Vaccine hestinancy among migrant communities in Germany
Using online experiments via Facebook and interviews with migrants, this project explores the barriers to higher vaccine uptake among migrant communities in Germany.
Team: Jasper Tjaden, Esther Haarmann (IOM), Rowan Hanno
Measuring migration behaviour through WhatsApp use
This project investigates the potential of WhatsApp for follow-up phone surveys in low-income settings to measure migration. In this methodological study, the team compares response rates across various survey modes.
Team: Jasper Tjaden; Felix Ndashimye (IOM)
Algorithmic allocation of refugees in Germany
In Germany, asylum seekers are distributed across the German regions randomly taken into account population size and tax revenue (Königsteiner Schlüssel). Research for the US and Switzerland has found that algorithmic allocation of asylum seekers that takes into account the situation of refugees (gender, education, family status et.c) can improve employment chances. In this project, we are exploring whether an algorithmic allocation of refugees is feasible in Germany (based on various data sources) and what the potenial gains could be.
Team: Jasper Tjaden, Agnes Cseh (Hasso-Plattner-Institut); Abdullatif Ghajar (Hasso-Plattner-Institut); Stefanie Knoll (Ifo Institut Dresden)
In collaboration with the International Organization for Migration, this study conducts a Discrete Choice Experiment with migrant that have returned to countries in East Africa. The experiment elicits migrants’ preferences towards re-migrating abroad.
Team: Jasper Tjaden; Ulf Liebe (University of Warwick); Davide Bruscoli (IOM)
Refugee integration policy in Germany
This project explores the effects of various refugee integration polices including integration courses and language acquisition; residential mobility restrictions; and legal status assignment. The work has a particular interest in the role of regions, districts and municipalities as well as policy changes introduced since 2015.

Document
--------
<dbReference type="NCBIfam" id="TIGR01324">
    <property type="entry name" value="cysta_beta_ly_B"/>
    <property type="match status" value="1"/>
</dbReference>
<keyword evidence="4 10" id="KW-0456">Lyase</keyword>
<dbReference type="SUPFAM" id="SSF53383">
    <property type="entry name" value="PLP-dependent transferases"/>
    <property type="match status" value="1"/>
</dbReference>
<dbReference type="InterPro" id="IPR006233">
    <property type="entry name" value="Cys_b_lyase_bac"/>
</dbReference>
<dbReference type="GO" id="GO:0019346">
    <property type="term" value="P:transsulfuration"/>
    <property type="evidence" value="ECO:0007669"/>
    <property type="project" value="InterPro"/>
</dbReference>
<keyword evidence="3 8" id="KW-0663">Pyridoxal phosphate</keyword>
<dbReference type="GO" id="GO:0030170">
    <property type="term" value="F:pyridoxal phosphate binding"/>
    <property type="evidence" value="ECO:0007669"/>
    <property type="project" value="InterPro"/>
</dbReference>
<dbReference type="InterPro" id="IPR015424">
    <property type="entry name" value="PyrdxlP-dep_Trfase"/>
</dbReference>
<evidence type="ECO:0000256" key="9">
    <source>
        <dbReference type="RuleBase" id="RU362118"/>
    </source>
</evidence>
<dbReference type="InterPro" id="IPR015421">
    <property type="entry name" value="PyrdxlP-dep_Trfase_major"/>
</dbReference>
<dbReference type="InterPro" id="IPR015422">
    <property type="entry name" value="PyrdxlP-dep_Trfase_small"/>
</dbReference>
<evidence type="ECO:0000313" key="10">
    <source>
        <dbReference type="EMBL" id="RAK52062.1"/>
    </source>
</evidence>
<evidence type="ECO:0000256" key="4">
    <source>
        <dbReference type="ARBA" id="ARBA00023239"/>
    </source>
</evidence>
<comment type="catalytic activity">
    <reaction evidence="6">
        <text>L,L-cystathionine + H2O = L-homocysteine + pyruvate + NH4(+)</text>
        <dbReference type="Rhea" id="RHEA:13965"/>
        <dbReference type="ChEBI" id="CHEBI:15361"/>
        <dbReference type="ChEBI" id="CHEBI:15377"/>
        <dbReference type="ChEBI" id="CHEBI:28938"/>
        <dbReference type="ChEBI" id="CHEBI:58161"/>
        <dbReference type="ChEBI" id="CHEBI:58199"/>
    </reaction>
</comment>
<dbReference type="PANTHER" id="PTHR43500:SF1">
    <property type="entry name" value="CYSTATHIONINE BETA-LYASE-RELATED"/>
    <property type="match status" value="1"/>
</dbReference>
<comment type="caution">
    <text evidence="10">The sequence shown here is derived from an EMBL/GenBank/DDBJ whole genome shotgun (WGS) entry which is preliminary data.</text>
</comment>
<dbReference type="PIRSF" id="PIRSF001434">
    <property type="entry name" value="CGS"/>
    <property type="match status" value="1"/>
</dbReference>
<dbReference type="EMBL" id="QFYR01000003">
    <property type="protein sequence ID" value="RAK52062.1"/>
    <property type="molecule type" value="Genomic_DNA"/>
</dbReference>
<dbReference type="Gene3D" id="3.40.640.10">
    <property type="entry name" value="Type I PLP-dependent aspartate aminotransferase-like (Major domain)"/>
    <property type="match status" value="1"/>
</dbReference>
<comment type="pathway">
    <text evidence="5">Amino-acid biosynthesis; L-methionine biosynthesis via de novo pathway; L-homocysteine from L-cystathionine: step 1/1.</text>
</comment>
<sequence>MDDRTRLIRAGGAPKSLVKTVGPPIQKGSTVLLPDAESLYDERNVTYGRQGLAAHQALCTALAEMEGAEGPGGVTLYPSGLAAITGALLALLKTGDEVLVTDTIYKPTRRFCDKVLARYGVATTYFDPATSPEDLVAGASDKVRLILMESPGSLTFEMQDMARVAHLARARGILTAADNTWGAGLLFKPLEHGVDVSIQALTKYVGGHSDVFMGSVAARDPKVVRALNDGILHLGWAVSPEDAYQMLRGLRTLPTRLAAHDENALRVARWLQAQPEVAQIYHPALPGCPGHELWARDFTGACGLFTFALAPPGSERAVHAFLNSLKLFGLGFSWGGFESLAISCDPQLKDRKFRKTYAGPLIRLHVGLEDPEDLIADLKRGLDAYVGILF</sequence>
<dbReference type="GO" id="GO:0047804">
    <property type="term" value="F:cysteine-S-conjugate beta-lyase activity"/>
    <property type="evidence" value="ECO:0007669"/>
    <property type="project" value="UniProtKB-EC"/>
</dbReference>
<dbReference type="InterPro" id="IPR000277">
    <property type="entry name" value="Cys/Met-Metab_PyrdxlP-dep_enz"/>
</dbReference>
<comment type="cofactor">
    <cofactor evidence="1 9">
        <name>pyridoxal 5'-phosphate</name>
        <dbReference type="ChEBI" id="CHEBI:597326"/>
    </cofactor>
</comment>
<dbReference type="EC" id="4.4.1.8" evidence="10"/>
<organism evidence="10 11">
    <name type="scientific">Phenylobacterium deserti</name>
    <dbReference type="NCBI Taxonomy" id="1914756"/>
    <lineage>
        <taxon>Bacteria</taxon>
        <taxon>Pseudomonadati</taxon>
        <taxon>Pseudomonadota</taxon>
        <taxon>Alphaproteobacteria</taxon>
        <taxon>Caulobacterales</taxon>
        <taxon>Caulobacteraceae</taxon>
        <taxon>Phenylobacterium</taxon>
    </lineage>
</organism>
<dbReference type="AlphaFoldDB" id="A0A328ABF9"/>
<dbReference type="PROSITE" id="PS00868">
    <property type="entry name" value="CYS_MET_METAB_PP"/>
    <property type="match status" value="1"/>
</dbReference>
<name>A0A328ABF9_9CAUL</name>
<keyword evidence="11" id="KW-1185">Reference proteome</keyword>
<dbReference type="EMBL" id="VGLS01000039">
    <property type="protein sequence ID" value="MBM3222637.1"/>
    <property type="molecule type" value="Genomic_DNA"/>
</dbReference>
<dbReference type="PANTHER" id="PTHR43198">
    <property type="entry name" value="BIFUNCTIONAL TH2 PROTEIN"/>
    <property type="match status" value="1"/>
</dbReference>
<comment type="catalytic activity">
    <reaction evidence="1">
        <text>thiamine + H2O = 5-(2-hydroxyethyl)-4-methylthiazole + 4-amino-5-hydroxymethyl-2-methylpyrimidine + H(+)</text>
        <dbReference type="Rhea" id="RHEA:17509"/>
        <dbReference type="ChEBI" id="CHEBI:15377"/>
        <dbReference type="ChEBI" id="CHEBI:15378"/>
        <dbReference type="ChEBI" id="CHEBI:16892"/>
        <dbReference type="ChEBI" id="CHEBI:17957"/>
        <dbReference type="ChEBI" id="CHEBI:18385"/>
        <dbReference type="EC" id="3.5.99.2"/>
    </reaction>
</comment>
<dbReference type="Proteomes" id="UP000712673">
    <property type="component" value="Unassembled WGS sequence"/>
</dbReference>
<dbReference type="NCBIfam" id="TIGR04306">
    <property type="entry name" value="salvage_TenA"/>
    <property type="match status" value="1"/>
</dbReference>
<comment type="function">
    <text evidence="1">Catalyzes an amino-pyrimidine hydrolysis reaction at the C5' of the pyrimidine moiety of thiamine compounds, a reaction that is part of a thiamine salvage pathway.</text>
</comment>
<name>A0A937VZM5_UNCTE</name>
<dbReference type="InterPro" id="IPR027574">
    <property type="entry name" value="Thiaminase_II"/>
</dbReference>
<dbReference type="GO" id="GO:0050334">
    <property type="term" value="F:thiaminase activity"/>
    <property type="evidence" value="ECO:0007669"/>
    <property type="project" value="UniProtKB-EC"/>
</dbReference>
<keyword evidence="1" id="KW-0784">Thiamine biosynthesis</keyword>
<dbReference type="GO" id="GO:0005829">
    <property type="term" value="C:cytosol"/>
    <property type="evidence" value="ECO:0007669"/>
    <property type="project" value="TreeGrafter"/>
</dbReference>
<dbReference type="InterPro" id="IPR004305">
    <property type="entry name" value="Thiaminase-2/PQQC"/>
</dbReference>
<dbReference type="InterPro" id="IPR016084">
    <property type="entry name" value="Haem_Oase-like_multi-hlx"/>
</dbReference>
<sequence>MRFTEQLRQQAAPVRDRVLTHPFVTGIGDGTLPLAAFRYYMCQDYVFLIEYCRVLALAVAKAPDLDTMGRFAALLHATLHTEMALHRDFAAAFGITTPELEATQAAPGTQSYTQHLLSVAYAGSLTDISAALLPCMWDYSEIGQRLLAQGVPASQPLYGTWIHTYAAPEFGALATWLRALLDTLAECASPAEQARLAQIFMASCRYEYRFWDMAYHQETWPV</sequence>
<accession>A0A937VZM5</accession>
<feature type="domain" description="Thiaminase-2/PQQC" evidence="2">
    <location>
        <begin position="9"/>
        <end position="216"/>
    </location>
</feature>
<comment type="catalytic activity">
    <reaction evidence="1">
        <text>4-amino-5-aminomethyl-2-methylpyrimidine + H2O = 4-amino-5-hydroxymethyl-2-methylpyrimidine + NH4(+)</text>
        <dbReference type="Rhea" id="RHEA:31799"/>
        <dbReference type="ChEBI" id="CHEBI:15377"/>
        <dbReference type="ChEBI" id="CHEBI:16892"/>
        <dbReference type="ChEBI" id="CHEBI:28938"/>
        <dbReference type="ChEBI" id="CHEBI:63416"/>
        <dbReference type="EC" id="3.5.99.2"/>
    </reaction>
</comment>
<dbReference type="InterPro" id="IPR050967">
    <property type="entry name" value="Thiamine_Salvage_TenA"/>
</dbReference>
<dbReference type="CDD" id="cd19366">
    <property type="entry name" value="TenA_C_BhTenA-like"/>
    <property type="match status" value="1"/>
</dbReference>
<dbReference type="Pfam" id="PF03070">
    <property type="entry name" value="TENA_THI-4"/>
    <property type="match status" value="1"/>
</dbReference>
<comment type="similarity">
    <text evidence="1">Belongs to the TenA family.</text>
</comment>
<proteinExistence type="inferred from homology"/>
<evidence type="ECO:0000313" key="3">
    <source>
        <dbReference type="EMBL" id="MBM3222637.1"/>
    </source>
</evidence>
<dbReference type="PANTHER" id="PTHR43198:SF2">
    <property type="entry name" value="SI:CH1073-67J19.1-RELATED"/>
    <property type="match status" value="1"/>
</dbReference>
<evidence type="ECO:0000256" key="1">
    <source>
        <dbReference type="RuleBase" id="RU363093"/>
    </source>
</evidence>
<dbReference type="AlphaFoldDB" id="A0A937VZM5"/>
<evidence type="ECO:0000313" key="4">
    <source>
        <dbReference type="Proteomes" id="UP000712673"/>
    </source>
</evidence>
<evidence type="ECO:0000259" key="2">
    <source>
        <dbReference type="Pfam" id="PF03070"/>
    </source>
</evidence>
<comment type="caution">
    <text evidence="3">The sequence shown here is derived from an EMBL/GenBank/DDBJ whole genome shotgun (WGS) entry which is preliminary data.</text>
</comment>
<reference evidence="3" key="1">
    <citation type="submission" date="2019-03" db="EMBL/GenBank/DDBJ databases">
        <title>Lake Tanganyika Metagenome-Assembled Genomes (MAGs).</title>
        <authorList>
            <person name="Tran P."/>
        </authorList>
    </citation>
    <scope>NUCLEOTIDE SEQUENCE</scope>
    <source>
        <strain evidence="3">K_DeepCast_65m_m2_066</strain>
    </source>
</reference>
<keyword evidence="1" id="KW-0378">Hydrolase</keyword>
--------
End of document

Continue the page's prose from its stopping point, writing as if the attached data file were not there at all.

Team: Jasper Tjaden; Samir Khalil
Was there a Merkel-Effect on migration?
In 2015, German Chancellor Angela Merkel decided to allow over a million asylum seekers to cross the border into Germany. One key concern at the time was that her decision would signal an open-door policy to aspiring migrants worldwide – thus, increasing migration to Germany in the long-term. With the continued global rise in forced displacement, Merkel’s decision in 2015 provides a unique case study for the fundamental question of whether welcoming migration policies have sustained effects on migration towards destination countries. We analyze an extensive range of data on migration inflows, intentions, and interest between 2000 and 2020.
Team: Jasper Tjaden; Tobias Heidland (ifW Kiel)
The role of information in the decision-making process of potential irregular migrants
The project in collaboration with the International Organization for Migration, funded by the Government of the Netherlands investigates the role of various drivers of irregular migration, including information on costs, earnings, and risks, among potential migrants in West Africa and Ethiopia. The project involves large scale primary data collection and experimental and quasi-experimental designs.
Team: Jasper Tjaden; Oumarou Hebie (IOM); Felix Ndashimye (IOM)
Gender disparities in the recognition of academic titles in Germany
The project examines whether female academics are less likely to be addressed with their formal titles compared to their male peers.
Team: Lena Hipp (WZB); Jasper Tjaden